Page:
DoD acknowledges succession planning not up to scratch


“Challenges”, “grievances” and “shortcomings” were among three often used words in a presentation to Parliament’s Joint Standing Committee on Defence (JSCD) on succession planning in the SA National Defence Force (SANDF).

The presentation, by Vice Admiral Asiel Kubu, Chief Human Resource, Human Resource Division, Department of Defence (DoD), colloquially the military’s senior personnel practitioner, with input from the Defence Force Service Commission (DFSC), was critical of aspects relating to career advancement and promotion in the uniformed regular and reserve components of the SANDF.

The most recent – and still in effect – example of seemingly poor and possibly no succession planning is SA Navy (SAN) Chief Vice Admiral Mosiwa Hlongwane. He was due to exit office at the end of June. Plans were in place and a farewell parade at Martello sports ground announced with much of an edition of the official SAN publication given over to his time in office, a personal reminiscence and a cover photograph with his wife. Enquiries about Hlongwane’s successor were met with stony silence by SANDF Directorate: Corporate Communication (DCC) and it was only when he didn’t leave that SAN Public Relations tersely informed defenceWeb Hlongwane would remain Chief of the Navy “until further notice”.

Kubu’s presentation had it there were four areas relating to the high number of career management grievances. The “challenges” and “shortcomings” involve the “absence of a dedicated electronic system and programme for career management and succession planning”, different interpretations of career management processes and procedures, a failure to apply basic tentacles (sic) of career management process and, tellingly, a failure to balance personal circumstances with operational requirements.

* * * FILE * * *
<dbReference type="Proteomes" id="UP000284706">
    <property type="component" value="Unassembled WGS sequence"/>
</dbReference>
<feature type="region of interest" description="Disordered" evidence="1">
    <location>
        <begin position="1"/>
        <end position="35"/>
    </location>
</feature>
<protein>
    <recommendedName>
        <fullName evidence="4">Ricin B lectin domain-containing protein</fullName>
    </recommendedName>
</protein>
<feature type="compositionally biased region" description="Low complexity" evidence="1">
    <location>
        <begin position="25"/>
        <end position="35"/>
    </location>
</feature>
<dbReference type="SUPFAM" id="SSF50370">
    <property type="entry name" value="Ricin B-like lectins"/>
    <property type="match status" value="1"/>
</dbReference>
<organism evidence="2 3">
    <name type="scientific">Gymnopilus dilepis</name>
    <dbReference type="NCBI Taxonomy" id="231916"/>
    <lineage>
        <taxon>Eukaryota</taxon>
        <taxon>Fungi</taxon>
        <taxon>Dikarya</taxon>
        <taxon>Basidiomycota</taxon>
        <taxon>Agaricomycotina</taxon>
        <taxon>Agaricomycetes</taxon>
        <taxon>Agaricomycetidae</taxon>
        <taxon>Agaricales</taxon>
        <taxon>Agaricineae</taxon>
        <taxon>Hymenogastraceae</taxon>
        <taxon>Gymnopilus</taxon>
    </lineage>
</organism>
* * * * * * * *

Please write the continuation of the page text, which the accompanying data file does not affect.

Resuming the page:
A shortcoming at succession planning seminars was treating it as “highly classified or secret”. This, Kubu’s presentation had it, “defeated succession objectives”. Other shortcomings were in value judgement and the command/management prerogative and a lack of transparency resulting in more grievances.

As to what lies ahead for the important work of proper succession planning and career management in the SANDF, Kubu told the JSCD the force is “trying to reduce the inherit (sic) margin of error”. He pointed out the delay in “placement decisions” between 2018 and 2020 “might have created the impression there is no succession planning in the SANDF”.

Opposed to that, according to him, there is a succession planning process in the national defence force and it is part of a broader career management system. On the negative side the systems and processes in place are “not adequate for a macro and complex organisation such as the SANDF”.

Changing and improving succession planning and career management is ongoing in the DoD/SANDF, he said, with integration, updating and simplifying all integral components.

At present, there are 41 major generals/rear admirals in the SANDF, 174 brigadier generals/rear admirals (JG), and 841 colonels/captains (SAN) as well as 2 267 lieutenant colonels.